Just as it could no longer be 'business as usual' for the private sector if SA wanted inclusive growth and transformation, neither could it be 'policy as usual' for the government, if goal was for the SA economy to break out of its current 'low growth trap' of less than 1% this year, said Professor Raymond Parsons, of the NWU Business School, in his lecture on 'Economic Recovery or a Low-Growth Trap for SA?'. He said that, although after nearly a decade of economic deterioration and weak governance, in the wake of recent political changes SA had announced or implemented several important remedial measures, the jury was still out on whether enough of the right things have been done to strongly turn the economy around.

He said that positive steps had, for example, indeed been recently taken to probe and curb corrupt practices. "But it does not mean that those who are actively seized with tackling state capture and corruption are necessarily in favour of essential pro-growth reform policies and projects", he added. He felt that there needed to be more evidence of market-friendly changes to strengthen the economy, as well as to keep SA's public finances under better control and avoid a 'debt trap'.

Professor Parsons said that the ambitious but necessary official goals such as generating $1 billion worth of new investment and dramatically facilitating the ease of doing business in SA within the next few years required maximum cooperation between the public and private sectors if they were to be achieved. Investor and business confidence needed to be boosted. This would continue to require that policy uncertainty is reduced and renewed trust be built with the business community.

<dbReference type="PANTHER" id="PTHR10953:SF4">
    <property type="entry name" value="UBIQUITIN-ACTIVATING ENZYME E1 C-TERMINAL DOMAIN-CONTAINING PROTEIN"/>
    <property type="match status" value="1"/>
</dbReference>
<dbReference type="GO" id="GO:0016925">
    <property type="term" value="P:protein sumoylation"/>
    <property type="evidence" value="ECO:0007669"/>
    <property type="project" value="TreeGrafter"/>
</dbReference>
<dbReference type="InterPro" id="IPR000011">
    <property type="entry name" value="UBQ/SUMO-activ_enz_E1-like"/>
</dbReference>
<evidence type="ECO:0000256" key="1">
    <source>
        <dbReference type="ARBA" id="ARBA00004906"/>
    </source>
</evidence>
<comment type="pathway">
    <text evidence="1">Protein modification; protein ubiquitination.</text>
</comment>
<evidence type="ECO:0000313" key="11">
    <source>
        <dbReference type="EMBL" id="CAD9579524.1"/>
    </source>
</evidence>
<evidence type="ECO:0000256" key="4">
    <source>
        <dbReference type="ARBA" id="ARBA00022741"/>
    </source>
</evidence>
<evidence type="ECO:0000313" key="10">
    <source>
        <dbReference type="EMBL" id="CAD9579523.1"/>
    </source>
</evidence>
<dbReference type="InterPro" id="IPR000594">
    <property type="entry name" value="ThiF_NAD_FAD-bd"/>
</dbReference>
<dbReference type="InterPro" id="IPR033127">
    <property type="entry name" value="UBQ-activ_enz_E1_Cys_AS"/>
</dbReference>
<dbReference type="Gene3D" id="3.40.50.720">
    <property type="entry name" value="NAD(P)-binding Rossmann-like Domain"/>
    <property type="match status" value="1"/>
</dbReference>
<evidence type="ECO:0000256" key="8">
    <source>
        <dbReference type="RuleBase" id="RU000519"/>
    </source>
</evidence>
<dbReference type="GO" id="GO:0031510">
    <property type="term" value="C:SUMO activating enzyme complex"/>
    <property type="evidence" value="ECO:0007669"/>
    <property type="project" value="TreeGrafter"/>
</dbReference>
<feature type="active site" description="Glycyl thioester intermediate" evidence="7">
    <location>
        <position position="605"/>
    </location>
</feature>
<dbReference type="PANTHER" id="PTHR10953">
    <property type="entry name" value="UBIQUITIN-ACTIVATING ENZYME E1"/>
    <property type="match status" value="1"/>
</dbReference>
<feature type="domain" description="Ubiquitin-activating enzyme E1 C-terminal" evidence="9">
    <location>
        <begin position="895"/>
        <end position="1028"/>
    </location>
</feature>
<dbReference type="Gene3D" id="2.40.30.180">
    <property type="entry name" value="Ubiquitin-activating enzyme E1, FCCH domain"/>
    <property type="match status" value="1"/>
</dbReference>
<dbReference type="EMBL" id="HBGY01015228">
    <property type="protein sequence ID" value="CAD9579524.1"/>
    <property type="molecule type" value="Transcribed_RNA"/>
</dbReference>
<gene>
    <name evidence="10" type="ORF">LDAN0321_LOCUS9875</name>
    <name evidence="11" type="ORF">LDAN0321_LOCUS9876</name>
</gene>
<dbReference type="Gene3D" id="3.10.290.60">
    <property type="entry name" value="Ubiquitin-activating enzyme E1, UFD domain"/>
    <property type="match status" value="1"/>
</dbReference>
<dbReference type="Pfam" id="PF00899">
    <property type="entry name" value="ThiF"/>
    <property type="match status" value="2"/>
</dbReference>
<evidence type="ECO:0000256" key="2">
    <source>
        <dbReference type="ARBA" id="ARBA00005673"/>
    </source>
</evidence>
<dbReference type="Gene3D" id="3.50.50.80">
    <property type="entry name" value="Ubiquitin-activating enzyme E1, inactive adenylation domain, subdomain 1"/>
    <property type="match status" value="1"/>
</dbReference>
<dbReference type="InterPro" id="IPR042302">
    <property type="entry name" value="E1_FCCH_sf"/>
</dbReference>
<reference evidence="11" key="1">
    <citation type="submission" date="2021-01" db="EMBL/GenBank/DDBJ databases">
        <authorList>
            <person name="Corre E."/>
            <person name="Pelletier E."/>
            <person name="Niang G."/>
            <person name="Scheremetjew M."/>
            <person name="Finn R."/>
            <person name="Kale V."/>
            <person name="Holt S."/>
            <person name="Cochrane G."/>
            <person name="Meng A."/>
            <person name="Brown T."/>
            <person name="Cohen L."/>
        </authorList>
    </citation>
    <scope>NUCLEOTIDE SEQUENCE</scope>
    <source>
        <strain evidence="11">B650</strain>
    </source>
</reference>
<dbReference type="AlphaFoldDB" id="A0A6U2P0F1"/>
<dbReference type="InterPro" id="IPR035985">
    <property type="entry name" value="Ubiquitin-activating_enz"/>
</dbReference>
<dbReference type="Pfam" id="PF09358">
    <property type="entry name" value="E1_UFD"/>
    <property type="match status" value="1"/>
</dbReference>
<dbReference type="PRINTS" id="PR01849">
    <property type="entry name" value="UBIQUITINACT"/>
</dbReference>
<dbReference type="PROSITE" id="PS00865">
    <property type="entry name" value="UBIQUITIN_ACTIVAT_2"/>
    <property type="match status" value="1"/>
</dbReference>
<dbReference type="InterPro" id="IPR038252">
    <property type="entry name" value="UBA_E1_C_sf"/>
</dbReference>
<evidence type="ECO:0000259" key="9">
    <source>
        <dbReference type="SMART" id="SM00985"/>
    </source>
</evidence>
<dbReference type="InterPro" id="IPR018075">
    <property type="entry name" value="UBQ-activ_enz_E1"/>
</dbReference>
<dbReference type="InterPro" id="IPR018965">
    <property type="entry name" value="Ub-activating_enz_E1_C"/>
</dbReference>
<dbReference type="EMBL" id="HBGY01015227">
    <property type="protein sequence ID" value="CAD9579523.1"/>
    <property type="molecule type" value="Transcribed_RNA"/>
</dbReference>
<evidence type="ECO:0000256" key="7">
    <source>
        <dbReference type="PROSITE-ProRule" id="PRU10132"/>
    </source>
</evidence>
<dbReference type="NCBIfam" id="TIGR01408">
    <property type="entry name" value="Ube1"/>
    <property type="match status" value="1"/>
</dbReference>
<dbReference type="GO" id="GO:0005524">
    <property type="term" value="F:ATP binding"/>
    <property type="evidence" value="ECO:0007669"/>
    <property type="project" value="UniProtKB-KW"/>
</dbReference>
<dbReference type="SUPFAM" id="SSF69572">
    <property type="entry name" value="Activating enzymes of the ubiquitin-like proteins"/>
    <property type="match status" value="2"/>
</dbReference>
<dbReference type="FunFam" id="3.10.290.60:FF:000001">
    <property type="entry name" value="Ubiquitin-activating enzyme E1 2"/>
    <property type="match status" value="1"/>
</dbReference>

For this to happen needs government to firmly 'stay on message' regarding pro-growth reforms and to take the tough decisions involved in several of them, said Professor Parsons. There was still too much perceived policy ambivalence in SA.The handling of key matters such as the financing and future of major SOEs like Eskom, the recent controversy around the role of the Reserve Bank, the lack of clarity around land reform, clear costing of the proposed NHI, political factionalism within the governing ANC and other similiar factors had unfortunately kept policy uncertainty at elevated levels, he said.

Professor Parsons emphasised that business therefore still needed to take every opportunity, whether through its various organised business lobbies, or such as at the planned first anniversary in November 2019 of last year's investment summit, to hold government to account by critically reviewing to what extent pledges and promises of new pro-growth reform policies were indeed being realised. He believed that the official reaffirmation of commitment to the National Development Plan could still be a rallying point for 'unfinished business' on the national agenda, as well as to generally promote more policy consensus about growth and transformation.

Both business and government thus needed to find themselves on the same page as to future policy direction in the post-Zuma era, he said. The challenge of creating a bigger, stronger and better economy in SA remained a collaborative venture. "Business must decide whether it is part of the problem, or wants to be part of the solution", concluded Professor Parsons.
Source:

NWU Business School
At the NWU Business School, we strive to change the way our students think about business. We want our students to become managers/leaders in their own right. Visit our InfoCentre or website.